Florida creates infrastructure allocation

An investment policy approved by the trustees of the Florida State Board of Administration will give the state’s $110bn retirement system the flexibility to invest up to 2% of its assets in infrastructure. The move is part of a broader portfolio transition that shifted about 10% of allocations away from listed equities and fixed income towards alternatives.

The trustees of the Florida State Board of Administration, the manager of the Florida Retirement System, have approved a new investment policy that will see the $110 billion pension carve out its first-ever allocation for infrastructure, with a target of 2 percent.

The allocation is part of a broader reformation of the pension’s portfolio, which included an expansion into alternative investments like private equity, real estate and infrastructure at the expense of more traditional asset classes like listed equity and fixed income.

The new investment policy will greatly expand a category of investments called “strategic investments”, which comprises debt funds, infrastructure, hedge funds, commodities and timberland, from a current level of 1.8 percent to 11 percent.

Florida: saving for retirement
through infrastructure

“The purpose of that is to allow for greater flexibility, to give opportunities to your skilled professional staff and external investment advisors to add value and also to reduce risk by diversifying more away from traditional asset classes,” Mike Sebastian of Ennis Knupp & Associates, the pension’s investment advisor, told the trustees at a meeting Tuesday. 

The policy will also expand private equity, which currently stands at 3.5 percent, to 5 percent, and real estate, now 6.4 percent, to 7 percent.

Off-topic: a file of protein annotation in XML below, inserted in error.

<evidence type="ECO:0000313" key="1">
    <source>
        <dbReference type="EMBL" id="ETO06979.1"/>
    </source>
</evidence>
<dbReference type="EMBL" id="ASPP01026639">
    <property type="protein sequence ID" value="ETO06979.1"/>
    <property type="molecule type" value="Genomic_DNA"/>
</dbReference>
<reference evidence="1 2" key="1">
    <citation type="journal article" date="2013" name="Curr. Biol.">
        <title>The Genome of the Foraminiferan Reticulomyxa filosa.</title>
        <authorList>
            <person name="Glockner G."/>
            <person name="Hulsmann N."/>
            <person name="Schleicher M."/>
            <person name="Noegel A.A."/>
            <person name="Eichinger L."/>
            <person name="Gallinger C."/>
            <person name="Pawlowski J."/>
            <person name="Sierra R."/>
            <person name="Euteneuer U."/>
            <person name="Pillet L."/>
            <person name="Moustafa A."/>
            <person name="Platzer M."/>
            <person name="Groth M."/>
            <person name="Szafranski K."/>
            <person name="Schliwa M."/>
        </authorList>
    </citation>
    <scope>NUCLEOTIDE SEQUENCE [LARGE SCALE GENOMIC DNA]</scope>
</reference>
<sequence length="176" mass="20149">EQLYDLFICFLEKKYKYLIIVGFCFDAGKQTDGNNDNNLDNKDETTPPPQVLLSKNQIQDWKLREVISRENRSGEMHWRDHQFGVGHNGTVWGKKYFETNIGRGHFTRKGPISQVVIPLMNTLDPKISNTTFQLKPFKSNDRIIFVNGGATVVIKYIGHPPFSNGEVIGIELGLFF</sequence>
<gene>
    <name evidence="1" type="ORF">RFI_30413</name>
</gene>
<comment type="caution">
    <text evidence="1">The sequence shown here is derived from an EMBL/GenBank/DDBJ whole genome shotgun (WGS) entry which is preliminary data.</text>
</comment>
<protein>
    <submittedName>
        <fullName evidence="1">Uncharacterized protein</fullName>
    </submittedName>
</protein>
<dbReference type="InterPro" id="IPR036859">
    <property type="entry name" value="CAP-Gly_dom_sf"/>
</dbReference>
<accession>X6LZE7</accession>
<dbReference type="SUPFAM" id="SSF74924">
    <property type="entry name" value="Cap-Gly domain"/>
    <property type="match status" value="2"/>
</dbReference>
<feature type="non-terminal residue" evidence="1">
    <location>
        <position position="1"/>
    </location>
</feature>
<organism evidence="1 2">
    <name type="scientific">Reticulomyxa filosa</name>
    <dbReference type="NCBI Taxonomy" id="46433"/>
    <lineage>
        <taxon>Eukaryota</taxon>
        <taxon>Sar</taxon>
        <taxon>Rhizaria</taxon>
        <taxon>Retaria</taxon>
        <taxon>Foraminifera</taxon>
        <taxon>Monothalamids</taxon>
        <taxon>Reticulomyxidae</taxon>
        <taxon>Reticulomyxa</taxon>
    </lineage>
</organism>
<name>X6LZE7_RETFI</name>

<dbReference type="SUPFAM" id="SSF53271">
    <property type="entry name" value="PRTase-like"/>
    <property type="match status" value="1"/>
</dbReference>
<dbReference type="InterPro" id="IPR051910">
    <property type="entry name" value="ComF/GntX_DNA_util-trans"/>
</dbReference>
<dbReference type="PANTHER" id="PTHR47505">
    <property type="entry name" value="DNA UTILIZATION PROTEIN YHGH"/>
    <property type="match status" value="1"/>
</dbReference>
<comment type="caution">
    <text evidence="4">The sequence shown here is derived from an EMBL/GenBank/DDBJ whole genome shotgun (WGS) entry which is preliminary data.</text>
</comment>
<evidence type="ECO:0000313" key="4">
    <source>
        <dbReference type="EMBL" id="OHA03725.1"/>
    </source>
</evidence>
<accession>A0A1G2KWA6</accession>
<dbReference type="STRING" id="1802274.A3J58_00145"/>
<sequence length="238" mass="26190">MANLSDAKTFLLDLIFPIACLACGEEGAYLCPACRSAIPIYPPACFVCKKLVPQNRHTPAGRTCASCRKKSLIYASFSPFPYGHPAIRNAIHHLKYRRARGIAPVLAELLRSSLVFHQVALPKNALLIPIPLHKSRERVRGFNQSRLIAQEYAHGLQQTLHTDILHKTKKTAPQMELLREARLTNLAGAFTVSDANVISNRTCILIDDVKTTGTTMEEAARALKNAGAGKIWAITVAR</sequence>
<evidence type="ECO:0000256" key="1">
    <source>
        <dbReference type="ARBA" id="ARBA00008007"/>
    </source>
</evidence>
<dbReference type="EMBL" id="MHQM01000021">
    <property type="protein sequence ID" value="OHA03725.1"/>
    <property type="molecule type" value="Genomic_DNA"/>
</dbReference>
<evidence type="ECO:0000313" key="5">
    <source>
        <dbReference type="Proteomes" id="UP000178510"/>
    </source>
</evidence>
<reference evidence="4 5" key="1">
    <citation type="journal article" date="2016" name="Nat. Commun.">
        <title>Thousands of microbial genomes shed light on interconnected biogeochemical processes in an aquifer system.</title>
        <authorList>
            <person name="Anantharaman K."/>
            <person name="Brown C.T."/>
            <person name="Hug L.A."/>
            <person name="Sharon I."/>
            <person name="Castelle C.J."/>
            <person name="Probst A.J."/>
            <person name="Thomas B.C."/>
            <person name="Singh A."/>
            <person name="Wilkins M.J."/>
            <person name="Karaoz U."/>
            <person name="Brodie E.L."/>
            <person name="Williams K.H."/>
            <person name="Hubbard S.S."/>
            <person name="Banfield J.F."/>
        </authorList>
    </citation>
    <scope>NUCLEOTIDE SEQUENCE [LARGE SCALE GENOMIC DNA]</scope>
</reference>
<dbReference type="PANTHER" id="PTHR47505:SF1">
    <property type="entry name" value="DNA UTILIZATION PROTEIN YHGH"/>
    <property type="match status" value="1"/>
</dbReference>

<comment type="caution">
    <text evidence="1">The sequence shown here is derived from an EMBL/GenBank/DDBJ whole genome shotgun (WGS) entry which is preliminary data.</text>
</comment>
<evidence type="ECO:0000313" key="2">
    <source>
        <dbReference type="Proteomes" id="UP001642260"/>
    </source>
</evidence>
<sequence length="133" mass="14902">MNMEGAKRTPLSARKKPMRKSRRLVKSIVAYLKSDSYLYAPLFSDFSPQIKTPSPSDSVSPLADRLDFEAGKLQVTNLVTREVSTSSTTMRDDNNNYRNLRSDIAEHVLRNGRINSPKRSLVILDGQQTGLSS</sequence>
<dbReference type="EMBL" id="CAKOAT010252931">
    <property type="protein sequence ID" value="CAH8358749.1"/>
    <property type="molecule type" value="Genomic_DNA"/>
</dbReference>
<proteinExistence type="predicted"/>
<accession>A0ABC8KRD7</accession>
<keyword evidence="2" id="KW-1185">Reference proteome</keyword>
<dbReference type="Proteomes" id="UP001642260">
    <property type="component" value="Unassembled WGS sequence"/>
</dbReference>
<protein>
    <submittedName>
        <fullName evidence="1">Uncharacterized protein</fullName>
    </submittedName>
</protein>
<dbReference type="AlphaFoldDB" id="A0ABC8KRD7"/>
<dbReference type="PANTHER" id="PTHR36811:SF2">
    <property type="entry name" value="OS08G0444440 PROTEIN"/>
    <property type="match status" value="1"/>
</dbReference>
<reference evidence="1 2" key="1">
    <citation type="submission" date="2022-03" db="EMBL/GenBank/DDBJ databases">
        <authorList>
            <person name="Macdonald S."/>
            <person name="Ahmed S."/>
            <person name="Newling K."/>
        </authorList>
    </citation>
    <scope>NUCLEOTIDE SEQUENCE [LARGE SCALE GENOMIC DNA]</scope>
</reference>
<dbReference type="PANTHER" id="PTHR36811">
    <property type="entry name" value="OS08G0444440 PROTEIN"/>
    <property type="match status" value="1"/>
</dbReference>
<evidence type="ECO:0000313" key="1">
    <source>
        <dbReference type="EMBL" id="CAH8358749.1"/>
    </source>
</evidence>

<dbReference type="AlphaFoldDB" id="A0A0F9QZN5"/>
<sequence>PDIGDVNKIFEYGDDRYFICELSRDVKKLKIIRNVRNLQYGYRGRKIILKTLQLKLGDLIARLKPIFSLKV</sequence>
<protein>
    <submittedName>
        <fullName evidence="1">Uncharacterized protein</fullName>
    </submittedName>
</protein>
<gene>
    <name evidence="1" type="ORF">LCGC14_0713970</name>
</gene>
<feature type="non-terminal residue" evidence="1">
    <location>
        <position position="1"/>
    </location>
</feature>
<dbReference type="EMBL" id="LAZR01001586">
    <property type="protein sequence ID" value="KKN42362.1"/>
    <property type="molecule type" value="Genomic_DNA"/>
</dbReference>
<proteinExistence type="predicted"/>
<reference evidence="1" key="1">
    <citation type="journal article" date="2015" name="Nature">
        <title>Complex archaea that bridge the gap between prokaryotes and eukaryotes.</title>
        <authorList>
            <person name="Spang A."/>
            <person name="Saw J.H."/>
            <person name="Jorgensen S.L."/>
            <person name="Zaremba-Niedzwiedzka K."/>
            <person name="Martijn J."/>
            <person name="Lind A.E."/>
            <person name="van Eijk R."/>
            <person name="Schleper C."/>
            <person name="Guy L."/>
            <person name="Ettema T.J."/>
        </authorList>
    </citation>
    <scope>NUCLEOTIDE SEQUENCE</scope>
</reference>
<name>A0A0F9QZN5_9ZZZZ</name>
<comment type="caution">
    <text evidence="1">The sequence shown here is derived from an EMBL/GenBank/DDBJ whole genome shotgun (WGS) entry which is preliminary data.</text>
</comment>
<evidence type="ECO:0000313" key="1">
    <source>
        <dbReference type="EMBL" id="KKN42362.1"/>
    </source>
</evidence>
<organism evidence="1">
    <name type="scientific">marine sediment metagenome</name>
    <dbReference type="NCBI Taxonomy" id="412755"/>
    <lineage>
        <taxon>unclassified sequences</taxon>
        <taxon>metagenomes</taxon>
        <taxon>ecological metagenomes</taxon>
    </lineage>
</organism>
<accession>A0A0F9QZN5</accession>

These gains will come at the expense of more traditional asset classes like listed equity and fixed income. The new policy will merge the pension’s domestic and foreign listed equities, which currently constitute 57.4 percent of the portfolio, into one category called global equities that will be targeted at 52 percent of the portfolio. Fixed income will shrink from 26.1 percent to 24 percent and high-yield income investments of 2.1 percent will be eliminated altogether.

The trustees, Florida chief financial officer Alex Sink, Florida Governor Charlie Crist and Florida Attorney General Bill McCollum, welcomed the new investment policy, approving it by a unanimous vote. But the approval, which came at the end of a nearly six-hour long meeting, was not without some questions about the new asset mix.

Tell me what infrastructure means

Alex Sink

“Tell me what infrastructure means,” Sink asked Sebastian, the Ennis Knupp consultant.  “I can make that up, something that I think it means but I’d rather you tell me what it means.”

“Long-term investments in physical, income-producing properties like airports, toll roads, courthouses, and so on,” Sebastian answered.

“So it’s like if we wanted to buy Alligator Alley, for example – that would be an example of an infrastructure investment?” Sink asked, referring to a failed toll road auction held by Flordia last year.

Long-term investments in physical, income-producing properties

Mike Sebastian

“Yes,” Sebastian answered.

Florida should expect a return for infrastructure investments of about 8.8 percent, Ennis Knupp said in an investment policy review presented to the trustees.

As of now, Florida doesn’t have any fund investments in infrastructure, let alone direct investments in assets like Alligator Alley. The new investment policy opens the door to changing that, but Dennis MacKee, the pension spokesperson, cautions that “a lot has to happen before we get this implemented”. 

Most importantly, because the Florida legislature has capped the pension’s allocation to alternatives to 10 percent, the pension will have to get legislators’ ok to scale-up the strategic investments allocation to 11 percent and expand private equity.

“That’s 13 months away,” MacKee said, because the legislature won’t be in session again until March of next year and any laws it passes won’t take effect until July.

MacKee added that the pension has room to make some “evolutions” toward the new policy targets since there’s about 2.4 percent left in before it hits its statutory ceiling of 10 percent in alternatives.